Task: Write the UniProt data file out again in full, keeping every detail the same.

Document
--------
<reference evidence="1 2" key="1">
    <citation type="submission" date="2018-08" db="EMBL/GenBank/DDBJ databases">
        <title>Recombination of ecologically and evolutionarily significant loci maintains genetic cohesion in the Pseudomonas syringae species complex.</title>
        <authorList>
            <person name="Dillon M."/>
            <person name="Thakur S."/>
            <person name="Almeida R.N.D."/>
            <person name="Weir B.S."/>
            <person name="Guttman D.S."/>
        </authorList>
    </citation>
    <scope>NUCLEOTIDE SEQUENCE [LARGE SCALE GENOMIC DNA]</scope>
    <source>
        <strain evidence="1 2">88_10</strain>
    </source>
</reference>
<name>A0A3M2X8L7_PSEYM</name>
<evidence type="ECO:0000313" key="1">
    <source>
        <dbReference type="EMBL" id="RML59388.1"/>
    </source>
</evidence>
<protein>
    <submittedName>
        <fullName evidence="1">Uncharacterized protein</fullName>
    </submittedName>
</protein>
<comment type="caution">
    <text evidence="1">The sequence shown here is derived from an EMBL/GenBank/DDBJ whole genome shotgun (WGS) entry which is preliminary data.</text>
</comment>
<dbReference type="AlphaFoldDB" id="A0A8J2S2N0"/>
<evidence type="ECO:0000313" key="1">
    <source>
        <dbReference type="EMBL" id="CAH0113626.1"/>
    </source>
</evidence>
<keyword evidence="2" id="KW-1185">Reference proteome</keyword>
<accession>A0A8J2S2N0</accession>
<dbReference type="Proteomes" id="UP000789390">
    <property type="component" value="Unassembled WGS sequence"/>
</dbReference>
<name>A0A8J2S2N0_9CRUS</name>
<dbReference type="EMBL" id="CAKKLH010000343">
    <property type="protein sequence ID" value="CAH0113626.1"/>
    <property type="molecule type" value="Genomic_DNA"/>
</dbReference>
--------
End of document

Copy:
<reference evidence="1 2" key="1">
    <citation type="submission" date="2018-08" db="EMBL/GenBank/DDBJ databases">
        <title>Recombination of ecologically and evolutionarily significant loci maintains genetic cohesion in the Pseudomonas syringae species complex.</title>
        <authorList>
            <person name="Dillon M."/>
            <person name="Thakur S."/>
            <person name="Almeida R.N.D."/>
            <person name="Weir B.S."/>
            <person name="Guttman D.S."/>
        </authorList>
    </citation>
    <scope>NUCLEOTIDE SEQUENCE [LARGE SCALE GENOMIC DNA]</scope>
    <source>
        <strain evidence="1 2">88_10</strain>
    </source>
</reference>
<name>A0A3M2X8L7_PSEYM</name>
<evidence type="ECO:0000313" key="1">
    <source>
        <dbReference type="EMBL" id="RML59388.1"/>
    </source>
</evidence>
<protein>
    <submittedName>
        <fullName evidence="1">Uncharacterized protein</fullName>
    </submittedName>
</protein>
<comment type="caution">
    <text evidence="1">The sequence shown here is derived from an EMBL/GenBank/DDBJ whole genome shotgun (WGS) entry which is preliminary data.</text>
</comment>
<dbReference type="AlphaFoldDB" id="A0A8J2S2N0"/>
<evidence type="ECO:0000313" key="1">
    <source>
        <dbReference type="EMBL" id="CAH0113626.1"/>
    </source>
</evidence>
<keyword evidence="2" id="KW-1185">Reference proteome</keyword>
<accession>A0A8J2S2N0</accession>
<dbReference type="Proteomes" id="UP000789390">
    <property type="component" value="Unassembled WGS sequence"/>
</dbReference>
<name>A0A8J2S2N0_9CRUS</name>
<dbReference type="EMBL" id="CAKKLH010000343">
    <property type="protein sequence ID" value="CAH0113626.1"/>
    <property type="molecule type" value="Genomic_DNA"/>
</dbReference>